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Virginia Governor Calls For Renaming Schools That Honor Confederate Leaders

Virginia Gov. Ralph Northam has written a letter to school boards across the state saying he wants to change the names of schools and mascots honoring Confederate leaders.

"When our public schools are named after individuals who advanced slavery and systemic racism, and we allow those names to remain on school property, we tacitly endorse their values as our own," Northam, a Democrat, wrote in the letter dated Monday.

"This is no longer acceptable," he said, warning of the "traumatizing impact on students, families, teachers and staff of all backgrounds."

"Now is the time to change" the names "to reflect the inclusive, diverse, and welcoming school community every child deserves, and that we, as leaders of the Commonwealth, have a civic duty to foster," he said.

Even before Northam's letter, the Fairfax County School Board voted last month to rename Robert E. Lee High School, with the student body charged with deciding on a new name before the start of the fall semester.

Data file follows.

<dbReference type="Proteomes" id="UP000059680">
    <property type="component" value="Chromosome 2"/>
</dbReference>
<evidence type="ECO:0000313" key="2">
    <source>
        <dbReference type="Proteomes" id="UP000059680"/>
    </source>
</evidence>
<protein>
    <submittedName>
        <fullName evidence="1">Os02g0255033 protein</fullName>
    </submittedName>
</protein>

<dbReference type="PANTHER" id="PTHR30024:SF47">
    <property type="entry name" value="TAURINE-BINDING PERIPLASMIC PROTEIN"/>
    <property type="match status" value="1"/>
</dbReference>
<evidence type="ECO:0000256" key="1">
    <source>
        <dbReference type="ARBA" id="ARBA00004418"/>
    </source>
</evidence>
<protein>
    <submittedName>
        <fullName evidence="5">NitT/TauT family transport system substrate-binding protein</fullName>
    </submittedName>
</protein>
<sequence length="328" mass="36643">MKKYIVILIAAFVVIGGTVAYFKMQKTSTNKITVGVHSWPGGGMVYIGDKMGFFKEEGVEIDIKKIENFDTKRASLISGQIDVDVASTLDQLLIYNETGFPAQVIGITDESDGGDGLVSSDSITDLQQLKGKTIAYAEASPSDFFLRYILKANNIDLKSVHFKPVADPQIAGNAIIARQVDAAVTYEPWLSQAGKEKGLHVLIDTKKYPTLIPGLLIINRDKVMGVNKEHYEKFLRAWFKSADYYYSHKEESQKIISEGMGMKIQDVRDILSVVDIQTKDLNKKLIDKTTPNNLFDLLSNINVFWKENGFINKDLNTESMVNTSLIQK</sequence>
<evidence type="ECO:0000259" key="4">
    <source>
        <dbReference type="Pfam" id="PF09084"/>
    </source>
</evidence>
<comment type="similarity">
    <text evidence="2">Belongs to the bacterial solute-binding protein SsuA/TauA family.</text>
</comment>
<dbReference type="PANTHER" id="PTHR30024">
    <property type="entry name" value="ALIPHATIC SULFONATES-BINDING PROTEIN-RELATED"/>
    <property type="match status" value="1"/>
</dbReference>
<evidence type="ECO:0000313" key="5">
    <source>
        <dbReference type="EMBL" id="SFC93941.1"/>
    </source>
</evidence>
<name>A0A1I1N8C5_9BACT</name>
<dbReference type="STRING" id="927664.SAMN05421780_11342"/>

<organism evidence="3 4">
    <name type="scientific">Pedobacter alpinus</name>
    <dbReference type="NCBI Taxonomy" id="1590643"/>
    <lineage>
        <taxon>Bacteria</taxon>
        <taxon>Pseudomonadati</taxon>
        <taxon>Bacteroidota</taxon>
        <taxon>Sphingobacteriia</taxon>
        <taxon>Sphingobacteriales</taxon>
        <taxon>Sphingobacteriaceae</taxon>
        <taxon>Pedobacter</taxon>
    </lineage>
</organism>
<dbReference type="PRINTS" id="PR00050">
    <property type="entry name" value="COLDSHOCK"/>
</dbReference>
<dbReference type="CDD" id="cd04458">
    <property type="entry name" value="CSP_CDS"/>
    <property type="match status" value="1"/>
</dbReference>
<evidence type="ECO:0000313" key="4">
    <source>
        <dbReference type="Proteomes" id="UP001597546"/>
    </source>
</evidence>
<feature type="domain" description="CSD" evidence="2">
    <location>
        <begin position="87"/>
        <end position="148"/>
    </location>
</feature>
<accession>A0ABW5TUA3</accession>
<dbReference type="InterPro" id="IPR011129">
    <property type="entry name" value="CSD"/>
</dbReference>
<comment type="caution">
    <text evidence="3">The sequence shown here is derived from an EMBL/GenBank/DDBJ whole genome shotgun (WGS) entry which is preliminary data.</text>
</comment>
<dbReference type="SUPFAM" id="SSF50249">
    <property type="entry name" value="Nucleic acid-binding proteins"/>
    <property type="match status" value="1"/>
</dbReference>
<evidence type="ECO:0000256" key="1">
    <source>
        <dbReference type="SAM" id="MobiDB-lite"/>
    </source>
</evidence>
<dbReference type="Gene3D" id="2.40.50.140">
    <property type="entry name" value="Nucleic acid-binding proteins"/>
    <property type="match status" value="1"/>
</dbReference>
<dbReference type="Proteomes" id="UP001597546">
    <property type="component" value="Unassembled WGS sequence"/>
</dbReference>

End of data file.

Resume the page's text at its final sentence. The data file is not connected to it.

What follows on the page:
School boards in Prince William County and Loudoun County have also voted on similar name changes.

In the city of Norfolk, said to have the most schools honoring Confederate figures, the school board is expected to meet this month to discuss moving forward on name changes, according to 13 News.

Public buildings — particularly public schools — named after Confederate leaders have come in for renewed scrutiny in recent months amid the Black Lives Matter protests. Statues and monuments to some of those historic figures have also been forcefully pulled down by demonstrators. A week ago, a statue of Confederate Gen. Stonewall Jackson was removed in the state capital, Richmond, on an order from the mayor. On Tuesday, work crews in Richmond removed a statue of Confederate Gen. J.E.B. Stuart as a crowd looked on and cheered.

Many of the Confederate statues were erected decades after the Civil War, as white leaders sought to glorify the "lost cause" of the South and reinforce Jim Crow laws meant to segregate Black people and disenfranchise them at the voting booth.

Last month, President Trump issued an executive order dispatching Department of Homeland Security personnel to protect the monuments from what he called "anarchists and left-wing extremists."

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Scott Neuman is a reporter and editor, working mainly on breaking news for NPR's digital and radio platforms.
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